Changing with the times: Fluvanna Review turns 40

Changing with the times: Fluvanna Review turns 40

By Christina Dimeo

From simple beginnings as a one-page monthly newsletter for Lake Monticello residents, the Fluvanna Reviewhas grown into a thriving weekly newspaper covering news throughout Fluvanna County.

In the years since the first edition was printed in July 1979, the world has changed. While print once dominated the market, now many people get their news from TV or online. This shift has affected advertising, and with online ads selling for pennies on the dollar, necessity has driven many once-free newspapers to sell subscriptions to remain in business.

Through it all, the Fluvanna Review has spent the last 40 years publishing news affecting Fluvanna residents’ daily lives – for free. Its coverage of local government, schools, business, art, human interest and crime is unsurpassed.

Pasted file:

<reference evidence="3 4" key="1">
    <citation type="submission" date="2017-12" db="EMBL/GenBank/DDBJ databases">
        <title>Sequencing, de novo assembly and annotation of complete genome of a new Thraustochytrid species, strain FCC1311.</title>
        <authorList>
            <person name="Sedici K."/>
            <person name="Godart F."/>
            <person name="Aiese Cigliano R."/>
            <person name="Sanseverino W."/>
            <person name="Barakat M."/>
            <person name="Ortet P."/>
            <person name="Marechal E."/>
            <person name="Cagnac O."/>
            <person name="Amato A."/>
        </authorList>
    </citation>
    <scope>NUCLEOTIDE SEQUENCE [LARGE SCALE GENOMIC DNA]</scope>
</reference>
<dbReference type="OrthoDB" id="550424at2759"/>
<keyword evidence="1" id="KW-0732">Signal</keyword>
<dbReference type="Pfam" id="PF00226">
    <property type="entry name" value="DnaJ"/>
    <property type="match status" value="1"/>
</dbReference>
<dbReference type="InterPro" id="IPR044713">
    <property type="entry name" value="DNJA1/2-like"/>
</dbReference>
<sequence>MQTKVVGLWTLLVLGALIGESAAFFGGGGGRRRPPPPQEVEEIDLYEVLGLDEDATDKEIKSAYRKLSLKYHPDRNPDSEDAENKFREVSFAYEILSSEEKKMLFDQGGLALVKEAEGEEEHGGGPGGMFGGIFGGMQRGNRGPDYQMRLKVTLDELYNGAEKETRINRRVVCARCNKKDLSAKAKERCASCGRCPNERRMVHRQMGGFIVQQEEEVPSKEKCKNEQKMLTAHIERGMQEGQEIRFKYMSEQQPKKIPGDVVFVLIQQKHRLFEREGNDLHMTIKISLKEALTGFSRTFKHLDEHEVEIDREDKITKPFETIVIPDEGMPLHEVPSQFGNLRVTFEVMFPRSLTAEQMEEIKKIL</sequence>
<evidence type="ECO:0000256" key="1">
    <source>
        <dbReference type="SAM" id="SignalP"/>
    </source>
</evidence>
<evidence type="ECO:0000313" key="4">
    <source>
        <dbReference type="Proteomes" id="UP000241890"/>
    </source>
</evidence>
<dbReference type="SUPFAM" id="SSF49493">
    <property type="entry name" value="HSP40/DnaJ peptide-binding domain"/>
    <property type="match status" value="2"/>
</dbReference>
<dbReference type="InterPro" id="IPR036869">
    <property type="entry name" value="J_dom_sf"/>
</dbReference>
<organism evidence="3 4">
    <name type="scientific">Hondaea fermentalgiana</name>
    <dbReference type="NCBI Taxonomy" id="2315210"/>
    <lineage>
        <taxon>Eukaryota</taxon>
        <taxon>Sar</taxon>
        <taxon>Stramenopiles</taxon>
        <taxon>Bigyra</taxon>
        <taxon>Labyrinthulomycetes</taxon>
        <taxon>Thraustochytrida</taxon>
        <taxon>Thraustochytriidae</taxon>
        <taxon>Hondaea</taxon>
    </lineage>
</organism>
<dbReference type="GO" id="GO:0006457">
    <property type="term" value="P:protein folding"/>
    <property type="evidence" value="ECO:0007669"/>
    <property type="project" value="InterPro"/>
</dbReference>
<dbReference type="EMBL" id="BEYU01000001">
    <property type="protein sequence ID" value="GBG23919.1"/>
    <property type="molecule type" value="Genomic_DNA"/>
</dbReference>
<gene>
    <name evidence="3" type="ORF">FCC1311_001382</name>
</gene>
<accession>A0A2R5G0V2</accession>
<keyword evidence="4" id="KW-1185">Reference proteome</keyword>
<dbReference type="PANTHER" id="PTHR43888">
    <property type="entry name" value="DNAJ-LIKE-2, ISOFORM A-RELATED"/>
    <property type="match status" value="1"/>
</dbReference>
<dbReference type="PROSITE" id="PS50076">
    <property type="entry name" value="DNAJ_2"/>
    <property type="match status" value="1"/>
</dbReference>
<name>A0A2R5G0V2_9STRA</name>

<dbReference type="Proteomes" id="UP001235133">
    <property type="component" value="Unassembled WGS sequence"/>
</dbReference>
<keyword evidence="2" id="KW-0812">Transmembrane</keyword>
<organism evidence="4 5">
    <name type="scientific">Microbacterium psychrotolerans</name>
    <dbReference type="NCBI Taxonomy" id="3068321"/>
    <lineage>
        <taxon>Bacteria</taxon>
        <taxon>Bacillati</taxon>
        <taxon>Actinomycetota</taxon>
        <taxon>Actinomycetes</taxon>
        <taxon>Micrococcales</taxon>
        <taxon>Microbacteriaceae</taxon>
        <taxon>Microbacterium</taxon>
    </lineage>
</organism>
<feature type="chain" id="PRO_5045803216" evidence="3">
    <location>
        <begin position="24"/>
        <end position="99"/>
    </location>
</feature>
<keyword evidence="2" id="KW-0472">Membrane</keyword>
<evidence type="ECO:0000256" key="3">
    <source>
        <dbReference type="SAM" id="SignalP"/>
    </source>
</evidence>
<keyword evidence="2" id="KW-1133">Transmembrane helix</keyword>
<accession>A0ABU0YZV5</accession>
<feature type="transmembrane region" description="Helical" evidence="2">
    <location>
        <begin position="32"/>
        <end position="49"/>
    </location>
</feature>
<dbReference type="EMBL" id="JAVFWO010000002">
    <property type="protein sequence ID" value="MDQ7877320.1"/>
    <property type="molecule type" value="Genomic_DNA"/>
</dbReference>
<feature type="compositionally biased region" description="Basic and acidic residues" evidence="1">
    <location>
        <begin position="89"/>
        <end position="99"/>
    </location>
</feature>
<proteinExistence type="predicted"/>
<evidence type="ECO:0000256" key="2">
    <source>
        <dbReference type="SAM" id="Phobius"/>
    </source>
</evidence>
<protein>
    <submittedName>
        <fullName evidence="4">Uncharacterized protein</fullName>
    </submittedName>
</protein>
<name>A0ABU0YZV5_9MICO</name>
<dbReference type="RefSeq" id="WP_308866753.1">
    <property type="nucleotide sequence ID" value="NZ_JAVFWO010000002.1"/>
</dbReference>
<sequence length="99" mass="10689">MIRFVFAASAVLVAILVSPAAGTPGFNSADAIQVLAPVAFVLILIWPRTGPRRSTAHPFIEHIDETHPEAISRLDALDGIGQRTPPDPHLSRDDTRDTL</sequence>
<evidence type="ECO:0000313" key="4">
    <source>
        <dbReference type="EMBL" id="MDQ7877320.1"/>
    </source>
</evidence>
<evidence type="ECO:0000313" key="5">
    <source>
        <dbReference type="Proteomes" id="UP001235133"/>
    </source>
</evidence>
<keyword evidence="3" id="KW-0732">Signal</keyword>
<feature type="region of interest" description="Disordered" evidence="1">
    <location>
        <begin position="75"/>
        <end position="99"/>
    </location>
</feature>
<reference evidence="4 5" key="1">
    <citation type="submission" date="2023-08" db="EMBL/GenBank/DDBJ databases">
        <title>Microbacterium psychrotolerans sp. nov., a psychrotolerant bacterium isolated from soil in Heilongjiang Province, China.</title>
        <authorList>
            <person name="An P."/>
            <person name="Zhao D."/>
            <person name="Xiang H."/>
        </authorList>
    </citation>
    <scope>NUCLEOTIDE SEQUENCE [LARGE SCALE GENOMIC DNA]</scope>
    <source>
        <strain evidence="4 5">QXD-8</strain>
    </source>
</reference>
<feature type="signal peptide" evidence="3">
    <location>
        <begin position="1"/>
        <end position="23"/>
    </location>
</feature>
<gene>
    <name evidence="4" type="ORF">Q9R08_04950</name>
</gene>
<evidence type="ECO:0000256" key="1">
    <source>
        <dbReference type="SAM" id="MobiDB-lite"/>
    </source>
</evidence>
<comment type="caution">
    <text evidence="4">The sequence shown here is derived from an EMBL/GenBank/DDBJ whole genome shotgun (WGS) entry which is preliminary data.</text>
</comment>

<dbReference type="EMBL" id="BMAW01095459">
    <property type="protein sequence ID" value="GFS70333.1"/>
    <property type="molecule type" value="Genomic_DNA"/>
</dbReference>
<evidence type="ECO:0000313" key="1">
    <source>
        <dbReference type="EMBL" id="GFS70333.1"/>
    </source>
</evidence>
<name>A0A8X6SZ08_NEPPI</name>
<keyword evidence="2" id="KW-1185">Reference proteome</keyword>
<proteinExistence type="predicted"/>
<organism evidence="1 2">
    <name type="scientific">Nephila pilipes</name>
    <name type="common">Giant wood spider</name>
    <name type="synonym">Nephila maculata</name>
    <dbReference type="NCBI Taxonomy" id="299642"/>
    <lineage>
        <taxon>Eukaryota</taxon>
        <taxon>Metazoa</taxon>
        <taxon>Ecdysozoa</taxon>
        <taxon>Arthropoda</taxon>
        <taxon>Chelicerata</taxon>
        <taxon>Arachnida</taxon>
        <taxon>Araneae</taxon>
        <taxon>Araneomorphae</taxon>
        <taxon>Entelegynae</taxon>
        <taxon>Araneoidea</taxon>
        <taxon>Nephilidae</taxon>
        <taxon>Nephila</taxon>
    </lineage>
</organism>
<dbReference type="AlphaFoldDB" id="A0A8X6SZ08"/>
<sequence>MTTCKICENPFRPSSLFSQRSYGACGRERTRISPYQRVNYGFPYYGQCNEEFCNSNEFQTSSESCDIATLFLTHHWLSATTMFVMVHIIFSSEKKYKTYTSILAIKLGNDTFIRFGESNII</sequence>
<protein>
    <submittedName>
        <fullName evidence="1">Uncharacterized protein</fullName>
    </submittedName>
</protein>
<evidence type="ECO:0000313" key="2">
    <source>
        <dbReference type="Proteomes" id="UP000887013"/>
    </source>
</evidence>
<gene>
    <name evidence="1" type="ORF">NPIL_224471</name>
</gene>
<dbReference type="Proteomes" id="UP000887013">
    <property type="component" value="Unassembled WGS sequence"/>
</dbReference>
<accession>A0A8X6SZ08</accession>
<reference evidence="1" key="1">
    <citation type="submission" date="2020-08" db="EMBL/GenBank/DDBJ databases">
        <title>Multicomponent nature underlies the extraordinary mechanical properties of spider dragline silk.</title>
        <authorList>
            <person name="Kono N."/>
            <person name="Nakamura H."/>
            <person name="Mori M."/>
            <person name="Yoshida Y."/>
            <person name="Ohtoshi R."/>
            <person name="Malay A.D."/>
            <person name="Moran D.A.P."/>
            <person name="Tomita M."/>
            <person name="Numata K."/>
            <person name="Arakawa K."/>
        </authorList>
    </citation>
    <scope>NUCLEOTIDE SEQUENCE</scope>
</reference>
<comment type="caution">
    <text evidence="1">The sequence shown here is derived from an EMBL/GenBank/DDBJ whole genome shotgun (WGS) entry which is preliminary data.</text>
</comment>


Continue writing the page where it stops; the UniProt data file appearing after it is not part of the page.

As the paper turns 40, the Fluvanna Reviewtook the opportunity to look back through the years.

Birth of the Bulletin

The first house at Lake Monticello was built in 1971, and four years later, 50 homes stood in the development – enough to necessitate a newsletter. So in April 1975, five Lake residents got together and started what would someday become the Fluvanna Review.

The first issue of the Residents’ Association News Bulletin, a one-page monthly newsletter, championed the paving of Route 600, which was then a dirt road.

The newsletter hummed along for four years until one pivotal day in July 1979, when retiree Len Gardner, who had moved to the Lake a year earlier, volunteered to take over as Bulletin editor.

“There was a collective sigh of relief,” Gardner said in a 2014 interview. “No one else wanted the job.  And as it turned out, no one else got a chance at the job for the next 18 years.”

The reason for the job’s unpopularity, Gardner said, was the sheer amount of work involved in producing the Bulletin, which had grown to multiple legal-sized sheets. “The editor had to collect all the news, do most of the writing, do the typing, run off 200 copies on the Xerox machine, collate and staple them, and then stuff the paper into the mailboxes,” he said.